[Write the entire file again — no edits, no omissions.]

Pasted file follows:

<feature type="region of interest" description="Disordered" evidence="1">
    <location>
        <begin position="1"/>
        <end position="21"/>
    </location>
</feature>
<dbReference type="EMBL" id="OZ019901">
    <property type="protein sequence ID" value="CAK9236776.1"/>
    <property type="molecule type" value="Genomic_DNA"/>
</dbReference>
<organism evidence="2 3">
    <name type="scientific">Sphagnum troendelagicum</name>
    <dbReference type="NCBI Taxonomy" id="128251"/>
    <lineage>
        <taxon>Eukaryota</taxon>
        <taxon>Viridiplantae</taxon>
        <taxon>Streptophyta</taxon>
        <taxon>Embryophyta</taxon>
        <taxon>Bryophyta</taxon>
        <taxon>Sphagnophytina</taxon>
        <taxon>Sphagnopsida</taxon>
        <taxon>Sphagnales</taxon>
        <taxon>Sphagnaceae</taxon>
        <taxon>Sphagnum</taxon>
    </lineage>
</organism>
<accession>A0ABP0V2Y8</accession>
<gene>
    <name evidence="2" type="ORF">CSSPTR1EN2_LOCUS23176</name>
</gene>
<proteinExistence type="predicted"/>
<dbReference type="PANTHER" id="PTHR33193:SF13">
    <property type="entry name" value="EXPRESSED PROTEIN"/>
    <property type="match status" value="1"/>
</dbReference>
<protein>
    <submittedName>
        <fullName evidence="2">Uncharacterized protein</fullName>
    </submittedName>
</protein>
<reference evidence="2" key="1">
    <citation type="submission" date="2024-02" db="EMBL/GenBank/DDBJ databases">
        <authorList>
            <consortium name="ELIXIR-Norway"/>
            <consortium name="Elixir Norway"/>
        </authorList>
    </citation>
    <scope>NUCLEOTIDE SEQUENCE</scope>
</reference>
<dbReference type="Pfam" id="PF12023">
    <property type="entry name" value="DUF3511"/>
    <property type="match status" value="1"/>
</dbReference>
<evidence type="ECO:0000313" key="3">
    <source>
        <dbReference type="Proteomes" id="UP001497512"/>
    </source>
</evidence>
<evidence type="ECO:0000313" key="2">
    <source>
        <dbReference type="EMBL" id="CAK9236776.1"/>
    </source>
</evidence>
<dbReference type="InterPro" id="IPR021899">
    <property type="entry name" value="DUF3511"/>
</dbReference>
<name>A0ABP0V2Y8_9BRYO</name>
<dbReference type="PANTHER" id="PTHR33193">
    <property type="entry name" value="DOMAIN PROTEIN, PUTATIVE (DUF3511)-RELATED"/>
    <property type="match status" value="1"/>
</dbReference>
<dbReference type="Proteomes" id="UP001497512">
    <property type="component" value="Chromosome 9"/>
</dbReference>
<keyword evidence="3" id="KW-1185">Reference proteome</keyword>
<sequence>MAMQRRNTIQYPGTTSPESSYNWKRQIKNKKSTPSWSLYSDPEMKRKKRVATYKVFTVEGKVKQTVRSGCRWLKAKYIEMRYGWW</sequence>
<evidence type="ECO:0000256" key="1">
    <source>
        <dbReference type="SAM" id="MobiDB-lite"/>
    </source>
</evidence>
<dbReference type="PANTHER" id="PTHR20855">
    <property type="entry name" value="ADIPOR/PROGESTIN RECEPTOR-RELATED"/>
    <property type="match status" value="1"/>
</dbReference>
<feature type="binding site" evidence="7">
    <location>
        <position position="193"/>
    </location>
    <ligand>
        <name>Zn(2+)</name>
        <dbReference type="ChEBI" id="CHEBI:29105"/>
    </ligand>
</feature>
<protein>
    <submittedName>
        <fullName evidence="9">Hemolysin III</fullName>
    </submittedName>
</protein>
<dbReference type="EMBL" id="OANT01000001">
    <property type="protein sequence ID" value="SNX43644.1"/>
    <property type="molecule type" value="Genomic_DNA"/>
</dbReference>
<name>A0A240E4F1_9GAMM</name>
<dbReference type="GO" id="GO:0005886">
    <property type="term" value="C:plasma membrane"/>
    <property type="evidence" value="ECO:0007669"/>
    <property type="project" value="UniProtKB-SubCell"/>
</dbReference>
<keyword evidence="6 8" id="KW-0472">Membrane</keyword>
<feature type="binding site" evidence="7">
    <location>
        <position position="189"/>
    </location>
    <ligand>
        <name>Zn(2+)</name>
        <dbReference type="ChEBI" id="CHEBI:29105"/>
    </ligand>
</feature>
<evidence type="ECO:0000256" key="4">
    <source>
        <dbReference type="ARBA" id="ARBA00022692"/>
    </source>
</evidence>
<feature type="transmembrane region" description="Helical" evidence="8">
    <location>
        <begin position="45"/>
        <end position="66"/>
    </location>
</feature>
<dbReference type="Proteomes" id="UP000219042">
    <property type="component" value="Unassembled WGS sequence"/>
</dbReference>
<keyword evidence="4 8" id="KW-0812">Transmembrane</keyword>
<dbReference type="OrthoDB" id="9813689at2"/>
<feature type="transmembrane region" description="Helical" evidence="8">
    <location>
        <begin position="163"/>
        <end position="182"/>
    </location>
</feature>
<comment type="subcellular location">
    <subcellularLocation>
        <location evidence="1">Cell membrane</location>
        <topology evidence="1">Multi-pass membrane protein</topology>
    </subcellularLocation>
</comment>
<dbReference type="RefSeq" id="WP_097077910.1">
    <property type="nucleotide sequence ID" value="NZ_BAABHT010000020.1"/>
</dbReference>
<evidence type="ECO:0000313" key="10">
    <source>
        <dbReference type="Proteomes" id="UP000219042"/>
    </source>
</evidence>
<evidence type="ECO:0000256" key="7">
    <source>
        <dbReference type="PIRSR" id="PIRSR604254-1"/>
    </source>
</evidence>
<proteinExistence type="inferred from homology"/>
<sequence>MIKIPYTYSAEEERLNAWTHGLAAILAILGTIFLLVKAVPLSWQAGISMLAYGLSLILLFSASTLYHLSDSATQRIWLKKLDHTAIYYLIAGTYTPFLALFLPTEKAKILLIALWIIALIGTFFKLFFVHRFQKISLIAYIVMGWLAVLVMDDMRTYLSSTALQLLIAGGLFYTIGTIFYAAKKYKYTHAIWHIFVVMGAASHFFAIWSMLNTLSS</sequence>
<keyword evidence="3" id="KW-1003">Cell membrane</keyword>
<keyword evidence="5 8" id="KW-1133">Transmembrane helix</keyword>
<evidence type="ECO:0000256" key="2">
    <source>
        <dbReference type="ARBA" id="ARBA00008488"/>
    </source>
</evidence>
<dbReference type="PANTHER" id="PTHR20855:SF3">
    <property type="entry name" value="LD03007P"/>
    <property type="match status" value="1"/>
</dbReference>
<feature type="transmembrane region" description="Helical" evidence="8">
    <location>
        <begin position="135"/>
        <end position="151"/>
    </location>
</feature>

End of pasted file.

<feature type="region of interest" description="Disordered" evidence="1">
    <location>
        <begin position="1"/>
        <end position="21"/>
    </location>
</feature>
<dbReference type="EMBL" id="OZ019901">
    <property type="protein sequence ID" value="CAK9236776.1"/>
    <property type="molecule type" value="Genomic_DNA"/>
</dbReference>
<organism evidence="2 3">
    <name type="scientific">Sphagnum troendelagicum</name>
    <dbReference type="NCBI Taxonomy" id="128251"/>
    <lineage>
        <taxon>Eukaryota</taxon>
        <taxon>Viridiplantae</taxon>
        <taxon>Streptophyta</taxon>
        <taxon>Embryophyta</taxon>
        <taxon>Bryophyta</taxon>
        <taxon>Sphagnophytina</taxon>
        <taxon>Sphagnopsida</taxon>
        <taxon>Sphagnales</taxon>
        <taxon>Sphagnaceae</taxon>
        <taxon>Sphagnum</taxon>
    </lineage>
</organism>
<accession>A0ABP0V2Y8</accession>
<gene>
    <name evidence="2" type="ORF">CSSPTR1EN2_LOCUS23176</name>
</gene>
<proteinExistence type="predicted"/>
<dbReference type="PANTHER" id="PTHR33193:SF13">
    <property type="entry name" value="EXPRESSED PROTEIN"/>
    <property type="match status" value="1"/>
</dbReference>
<protein>
    <submittedName>
        <fullName evidence="2">Uncharacterized protein</fullName>
    </submittedName>
</protein>
<reference evidence="2" key="1">
    <citation type="submission" date="2024-02" db="EMBL/GenBank/DDBJ databases">
        <authorList>
            <consortium name="ELIXIR-Norway"/>
            <consortium name="Elixir Norway"/>
        </authorList>
    </citation>
    <scope>NUCLEOTIDE SEQUENCE</scope>
</reference>
<dbReference type="Pfam" id="PF12023">
    <property type="entry name" value="DUF3511"/>
    <property type="match status" value="1"/>
</dbReference>
<evidence type="ECO:0000313" key="3">
    <source>
        <dbReference type="Proteomes" id="UP001497512"/>
    </source>
</evidence>
<evidence type="ECO:0000313" key="2">
    <source>
        <dbReference type="EMBL" id="CAK9236776.1"/>
    </source>
</evidence>
<dbReference type="InterPro" id="IPR021899">
    <property type="entry name" value="DUF3511"/>
</dbReference>
<name>A0ABP0V2Y8_9BRYO</name>
<dbReference type="PANTHER" id="PTHR33193">
    <property type="entry name" value="DOMAIN PROTEIN, PUTATIVE (DUF3511)-RELATED"/>
    <property type="match status" value="1"/>
</dbReference>
<dbReference type="Proteomes" id="UP001497512">
    <property type="component" value="Chromosome 9"/>
</dbReference>
<keyword evidence="3" id="KW-1185">Reference proteome</keyword>
<sequence>MAMQRRNTIQYPGTTSPESSYNWKRQIKNKKSTPSWSLYSDPEMKRKKRVATYKVFTVEGKVKQTVRSGCRWLKAKYIEMRYGWW</sequence>
<evidence type="ECO:0000256" key="1">
    <source>
        <dbReference type="SAM" id="MobiDB-lite"/>
    </source>
</evidence>
<dbReference type="PANTHER" id="PTHR20855">
    <property type="entry name" value="ADIPOR/PROGESTIN RECEPTOR-RELATED"/>
    <property type="match status" value="1"/>
</dbReference>
<feature type="binding site" evidence="7">
    <location>
        <position position="193"/>
    </location>
    <ligand>
        <name>Zn(2+)</name>
        <dbReference type="ChEBI" id="CHEBI:29105"/>
    </ligand>
</feature>
<protein>
    <submittedName>
        <fullName evidence="9">Hemolysin III</fullName>
    </submittedName>
</protein>
<dbReference type="EMBL" id="OANT01000001">
    <property type="protein sequence ID" value="SNX43644.1"/>
    <property type="molecule type" value="Genomic_DNA"/>
</dbReference>
<name>A0A240E4F1_9GAMM</name>
<dbReference type="GO" id="GO:0005886">
    <property type="term" value="C:plasma membrane"/>
    <property type="evidence" value="ECO:0007669"/>
    <property type="project" value="UniProtKB-SubCell"/>
</dbReference>
<keyword evidence="6 8" id="KW-0472">Membrane</keyword>
<feature type="binding site" evidence="7">
    <location>
        <position position="189"/>
    </location>
    <ligand>
        <name>Zn(2+)</name>
        <dbReference type="ChEBI" id="CHEBI:29105"/>
    </ligand>
</feature>
<evidence type="ECO:0000256" key="4">
    <source>
        <dbReference type="ARBA" id="ARBA00022692"/>
    </source>
</evidence>
<feature type="transmembrane region" description="Helical" evidence="8">
    <location>
        <begin position="45"/>
        <end position="66"/>
    </location>
</feature>
<dbReference type="Proteomes" id="UP000219042">
    <property type="component" value="Unassembled WGS sequence"/>
</dbReference>
<keyword evidence="4 8" id="KW-0812">Transmembrane</keyword>
<dbReference type="OrthoDB" id="9813689at2"/>
<feature type="transmembrane region" description="Helical" evidence="8">
    <location>
        <begin position="163"/>
        <end position="182"/>
    </location>
</feature>
<comment type="subcellular location">
    <subcellularLocation>
        <location evidence="1">Cell membrane</location>
        <topology evidence="1">Multi-pass membrane protein</topology>
    </subcellularLocation>
</comment>
<dbReference type="RefSeq" id="WP_097077910.1">
    <property type="nucleotide sequence ID" value="NZ_BAABHT010000020.1"/>
</dbReference>
<evidence type="ECO:0000313" key="10">
    <source>
        <dbReference type="Proteomes" id="UP000219042"/>
    </source>
</evidence>
<evidence type="ECO:0000256" key="7">
    <source>
        <dbReference type="PIRSR" id="PIRSR604254-1"/>
    </source>
</evidence>
<proteinExistence type="inferred from homology"/>
<sequence>MIKIPYTYSAEEERLNAWTHGLAAILAILGTIFLLVKAVPLSWQAGISMLAYGLSLILLFSASTLYHLSDSATQRIWLKKLDHTAIYYLIAGTYTPFLALFLPTEKAKILLIALWIIALIGTFFKLFFVHRFQKISLIAYIVMGWLAVLVMDDMRTYLSSTALQLLIAGGLFYTIGTIFYAAKKYKYTHAIWHIFVVMGAASHFFAIWSMLNTLSS</sequence>
<keyword evidence="3" id="KW-1003">Cell membrane</keyword>
<keyword evidence="5 8" id="KW-1133">Transmembrane helix</keyword>
<evidence type="ECO:0000256" key="2">
    <source>
        <dbReference type="ARBA" id="ARBA00008488"/>
    </source>
</evidence>
<dbReference type="PANTHER" id="PTHR20855:SF3">
    <property type="entry name" value="LD03007P"/>
    <property type="match status" value="1"/>
</dbReference>
<feature type="transmembrane region" description="Helical" evidence="8">
    <location>
        <begin position="135"/>
        <end position="151"/>
    </location>
</feature>